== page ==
Table 1. Questionnaire items (translated to English) and corresponding references for a survey on German pet owners' perception of communication with their veterinarian.
In addition to the items used for modeling, general questions were added to the questionnaire. They referred to type and number of pets, cause, and number of the latest veterinary appointments, characteristics of the actual veterinary practice, the decision-making preference and demographic data. At the end of the questionnaire participants were able to leave individual comments in a voluntary comment field.
The questionnaire was validated using a three-step pretesting process with expert reviews, cognitive pretesting, and standard pretesting. In the first step, the questionnaire draft was sent to six interdisciplinary experts (veterinarians, psychologists, social scientists). They were asked to check all items for relevance within the context of veterinarian-pet owner communication, RCC, and SDM as well as with regard to the methodology of SEM-building. Expert review was followed by a cognitive pretest with 12 participants. Within the cognitive pretest, all items were checked for validity using methods of paraphrasing and thinking aloud (41). Items or phrasings that showed to be misleading were revised or exchanged after the first six cognitive pretests. The revised questionnaire showed good validity within the remaining six cognitive pretests and was rated to be easy to understand by the pretesters. This could be confirmed in a final quantitative pretest with 26 participants (42).
The final questionnaire comprised 58 items including general questions and demographic data.
A nationwide survey among pet owners was conducted from the 15th of August 2016 until the 30th of October 2016. Eligible to participate were people that owned at least one companion animal and visited a veterinarian practice in terms of medical check-ups, illnesses or operations in the last 2 years. Data collection, storage, and processing was done in accordance with the current German data protection laws. Each participant was adequately informed of the aims, methods, and scope of the survey. Informed consent had to be given actively before the survey could be started. Participation was voluntary. Data collection was anonymous and no personal nor other sensible data were collected. The survey could be terminated at any point. Therefore, no approval by an ethics committee was required as per the local legislation.
To acquire a large number of participating pet owners, the questionnaire was provided online (LimeSurvey, open-source, hosted on university servers) as well as paper-based. A professional information website (www.fokustiergesundheit.de) with an external link to the survey page was developed in cooperation with a web designer and promoted in 281 local and nationwide pet-associated Facebook groups after administrators were asked for permission. In addition, a project Facebook page was created and shared. German Equestrian Association (FN) supported the distribution by Facebook postings. Twenty-seven horse stables, equestrian shops, and dog trainers supported the study as well and received information flyers and posters. Overall 100 questionnaire hardcopies were sent to all parts of the country. Nonetheless the study population cannot be regarded as representative due to the convenient sampling strategy. From 1,270 completed questionnaires, 1,745 have been answered online, while 25 participants used the hardcopy version.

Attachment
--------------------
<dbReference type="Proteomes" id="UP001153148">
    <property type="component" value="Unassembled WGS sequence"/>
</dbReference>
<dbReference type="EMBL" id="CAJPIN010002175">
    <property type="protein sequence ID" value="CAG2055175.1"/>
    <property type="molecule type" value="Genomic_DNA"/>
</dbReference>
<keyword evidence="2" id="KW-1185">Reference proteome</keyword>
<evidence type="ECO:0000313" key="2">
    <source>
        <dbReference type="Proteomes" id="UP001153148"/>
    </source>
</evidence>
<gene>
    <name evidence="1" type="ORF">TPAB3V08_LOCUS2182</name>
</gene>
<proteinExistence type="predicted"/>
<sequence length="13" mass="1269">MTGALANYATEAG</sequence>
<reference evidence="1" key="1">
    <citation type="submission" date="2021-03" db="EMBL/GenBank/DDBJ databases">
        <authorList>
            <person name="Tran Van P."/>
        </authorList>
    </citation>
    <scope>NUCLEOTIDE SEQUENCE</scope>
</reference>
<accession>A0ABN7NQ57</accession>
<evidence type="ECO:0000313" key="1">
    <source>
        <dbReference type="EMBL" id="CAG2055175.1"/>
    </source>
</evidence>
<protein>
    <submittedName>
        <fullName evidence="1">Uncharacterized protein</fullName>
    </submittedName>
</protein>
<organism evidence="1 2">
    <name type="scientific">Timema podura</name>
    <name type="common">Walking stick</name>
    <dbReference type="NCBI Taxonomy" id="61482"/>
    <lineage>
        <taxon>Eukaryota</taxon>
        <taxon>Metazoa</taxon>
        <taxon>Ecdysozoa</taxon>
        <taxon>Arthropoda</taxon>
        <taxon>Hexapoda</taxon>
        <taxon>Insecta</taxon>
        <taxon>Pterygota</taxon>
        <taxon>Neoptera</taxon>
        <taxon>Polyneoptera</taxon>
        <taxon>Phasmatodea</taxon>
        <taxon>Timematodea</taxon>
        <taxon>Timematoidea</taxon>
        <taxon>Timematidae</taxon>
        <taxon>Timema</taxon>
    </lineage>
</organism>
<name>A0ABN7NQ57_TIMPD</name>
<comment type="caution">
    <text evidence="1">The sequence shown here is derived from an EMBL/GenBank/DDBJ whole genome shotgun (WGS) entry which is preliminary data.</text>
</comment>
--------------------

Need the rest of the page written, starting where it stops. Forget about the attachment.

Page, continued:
Data were extracted from LimeSurvey and the hardcopy questionnaires, stored in a Microsoft Excel® 2016 file and statistically analyzed using SAS version 9.4 (SAS Institute Inc., Cary, NC, US).
None of the data sets had to be deleted due to non-plausible data such as unrealistic values of age (<15 years >99 years) or numbers of companion animals owned after data inspection.
Items used for modeling were visually checked for normality (histograms and Q-Q-plots) and by Kolmogorov-Smirnov tests. Normality was not given for all items. Descriptives were calculated for all relevant variables including mean, min, max, standard deviation, kurtosis, and skewness.
Missing data imputation was performed in terms of deterministic regression imputation in cases of occasional missing answers in preparation for multivariate data analysis.
Exploratory Factor Analysis
Because of the limitation of assured previous knowledge in the field of relationship-centered communication in German veterinary medicine, an explorative approach of data analysis was chosen. In a first step data were analyzed using Exploratory Factor Analysis (EFA) to characterize the underlying constructs and confirm theoretical model assumptions.